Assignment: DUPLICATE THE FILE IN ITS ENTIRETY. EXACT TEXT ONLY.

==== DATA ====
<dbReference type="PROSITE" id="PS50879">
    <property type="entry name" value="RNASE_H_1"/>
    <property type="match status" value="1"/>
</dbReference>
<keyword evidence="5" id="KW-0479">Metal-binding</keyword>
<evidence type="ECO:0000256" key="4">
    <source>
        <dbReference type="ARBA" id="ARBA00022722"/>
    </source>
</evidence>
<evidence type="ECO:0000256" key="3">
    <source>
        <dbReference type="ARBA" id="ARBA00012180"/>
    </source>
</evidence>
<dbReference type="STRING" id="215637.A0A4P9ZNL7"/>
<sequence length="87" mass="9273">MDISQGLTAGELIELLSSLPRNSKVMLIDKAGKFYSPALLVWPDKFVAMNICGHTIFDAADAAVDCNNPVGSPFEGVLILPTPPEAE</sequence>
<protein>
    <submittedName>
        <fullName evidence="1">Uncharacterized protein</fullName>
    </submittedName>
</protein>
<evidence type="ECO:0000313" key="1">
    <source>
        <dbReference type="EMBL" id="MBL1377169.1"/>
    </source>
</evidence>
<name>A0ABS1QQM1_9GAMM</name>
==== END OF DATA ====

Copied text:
<dbReference type="PROSITE" id="PS50879">
    <property type="entry name" value="RNASE_H_1"/>
    <property type="match status" value="1"/>
</dbReference>
<keyword evidence="5" id="KW-0479">Metal-binding</keyword>
<evidence type="ECO:0000256" key="4">
    <source>
        <dbReference type="ARBA" id="ARBA00022722"/>
    </source>
</evidence>
<evidence type="ECO:0000256" key="3">
    <source>
        <dbReference type="ARBA" id="ARBA00012180"/>
    </source>
</evidence>
<dbReference type="STRING" id="215637.A0A4P9ZNL7"/>
<sequence length="87" mass="9273">MDISQGLTAGELIELLSSLPRNSKVMLIDKAGKFYSPALLVWPDKFVAMNICGHTIFDAADAAVDCNNPVGSPFEGVLILPTPPEAE</sequence>
<protein>
    <submittedName>
        <fullName evidence="1">Uncharacterized protein</fullName>
    </submittedName>
</protein>
<evidence type="ECO:0000313" key="1">
    <source>
        <dbReference type="EMBL" id="MBL1377169.1"/>
    </source>
</evidence>
<name>A0ABS1QQM1_9GAMM</name>